Trump debates 'decertification' approach to undercut Iran deal

It's a goldilocks option for the White House, which vociferously disapproves of the Obama-era nuclear deal.

US President Donald Trump pauses during a statement at the White House (photo credit: JONATHAN ERNST / REUTERS)
US President Donald Trump pauses during a statement at the White House
(photo credit: JONATHAN ERNST / REUTERS)
NEW YORK – The last time Congress was forced to debate the merits of a nuclear deal brokered between Iran and international powers, a bipartisan majority with Republican and Democratic leadership voted against it. But the debate was legislatively structured to allow lawmakers to vote against the deal without much consequence. The next debate will offer them no such reprieve.
Several administration officials told The Jerusalem Post that US President Donald Trump is leaning towards a strategy of decertifying Iran’s compliance with the nuclear accord next month under terms outlined by US law – not under those codified by the UN Security Council, or by the agreement itself. The move would rattle an international consensus around the nuclear accord, and launch a new battle in Congress over whether to re-implement a broad, layered sanctions regime on Iran, while technically keeping the US within the agreement until such sanctions are reimposed.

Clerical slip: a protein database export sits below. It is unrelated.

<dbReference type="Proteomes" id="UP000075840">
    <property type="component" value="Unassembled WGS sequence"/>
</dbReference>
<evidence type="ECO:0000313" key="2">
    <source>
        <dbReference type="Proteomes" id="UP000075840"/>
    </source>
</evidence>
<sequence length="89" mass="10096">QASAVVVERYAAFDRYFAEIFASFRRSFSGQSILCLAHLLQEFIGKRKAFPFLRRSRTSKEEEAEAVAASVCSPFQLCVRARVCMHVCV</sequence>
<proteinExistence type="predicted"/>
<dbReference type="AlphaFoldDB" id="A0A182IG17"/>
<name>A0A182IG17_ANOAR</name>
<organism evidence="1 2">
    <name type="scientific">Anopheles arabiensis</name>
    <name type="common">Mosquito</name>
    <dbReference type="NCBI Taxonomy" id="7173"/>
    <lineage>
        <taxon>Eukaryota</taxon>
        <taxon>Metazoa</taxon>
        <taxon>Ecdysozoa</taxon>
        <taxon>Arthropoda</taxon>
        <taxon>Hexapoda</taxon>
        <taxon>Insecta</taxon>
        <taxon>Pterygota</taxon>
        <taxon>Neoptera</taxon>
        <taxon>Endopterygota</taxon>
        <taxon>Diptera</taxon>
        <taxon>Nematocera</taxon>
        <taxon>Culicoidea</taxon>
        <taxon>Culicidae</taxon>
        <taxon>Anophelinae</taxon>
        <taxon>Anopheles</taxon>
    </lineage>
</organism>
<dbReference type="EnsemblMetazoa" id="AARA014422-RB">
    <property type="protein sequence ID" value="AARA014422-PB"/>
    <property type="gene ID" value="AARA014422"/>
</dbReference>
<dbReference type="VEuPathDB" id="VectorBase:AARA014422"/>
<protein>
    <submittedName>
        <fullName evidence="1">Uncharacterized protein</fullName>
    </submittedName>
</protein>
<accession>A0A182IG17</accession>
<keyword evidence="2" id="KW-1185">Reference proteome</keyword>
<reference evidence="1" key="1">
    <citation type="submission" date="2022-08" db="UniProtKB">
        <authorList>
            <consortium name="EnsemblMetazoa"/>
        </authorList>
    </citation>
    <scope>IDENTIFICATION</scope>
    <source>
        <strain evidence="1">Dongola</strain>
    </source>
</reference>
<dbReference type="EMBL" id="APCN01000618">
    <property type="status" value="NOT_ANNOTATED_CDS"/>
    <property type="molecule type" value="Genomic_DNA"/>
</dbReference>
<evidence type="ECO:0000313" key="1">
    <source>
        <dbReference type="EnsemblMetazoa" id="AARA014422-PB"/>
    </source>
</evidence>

It’s a Goldilocks option for the White House, which vociferously disapproves of the Obama-era nuclear deal, formally known as the Joint Comprehensive Plan of Action, while instinctual understanding the extensive consequences of scrapping it wholesale. Decertification would provide the president with a bold option without all of the blame associated with unilaterally ending the agreement.
“We should welcome a debate over whether the JCPOA is in US national security interests,” Trump’s envoy to the UN, Nikki Haley, told the American Enterprise Institute earlier this month, referring to the Iran Nuclear Agreement Review Act of 2015 written by Sen. Bob Corker (R-Tennessee) and Sen. Ben Cardin (D-Maryland). “The previous administration set up the deal in a way that denied us that honest and serious debate.”
That 2015 bill required 60 senators to vote against the deal in order to kill it. Ultimately, 42 Democratic senators filibustered the resolution of disapproval, thus allowing its survival.
“Congress could take the opportunity to debate Iran’s support for terrorism, its past nuclear activity, and its massive human rights violations, all of which are called for in Corker-Cardin,” Haley continued. Under the law, should Trump “decertify” Iranian compliance, “Congress then has 60 days to consider whether to re-impose sanctions on Iran. Congress could debate whether the nuclear deal is in fact too big to fail.”
The European Union, France, Britain and Germany – all of which were party to the nuclear talks – are warning the Trump administration against this path, knowing their task will be harder once debate opens up to the entire Congress. Ambassadors from these nations warn they will not take part in any renegotiation.
But as Prime Minister Benjamin Netanyahu entered his meeting with Trump on Monday in New York, his team made clear their priorities and expectations: “Israel hopes that the coming weeks will bring about a dramatic change in the trajectory of that deal that will ultimately either fix it or cancel it,” Israel’s ambassador to the US, Ron Dermer, told guests at his annual Rosh Hashana gathering last week. Privately, Israeli officials highly anticipate what October has in store.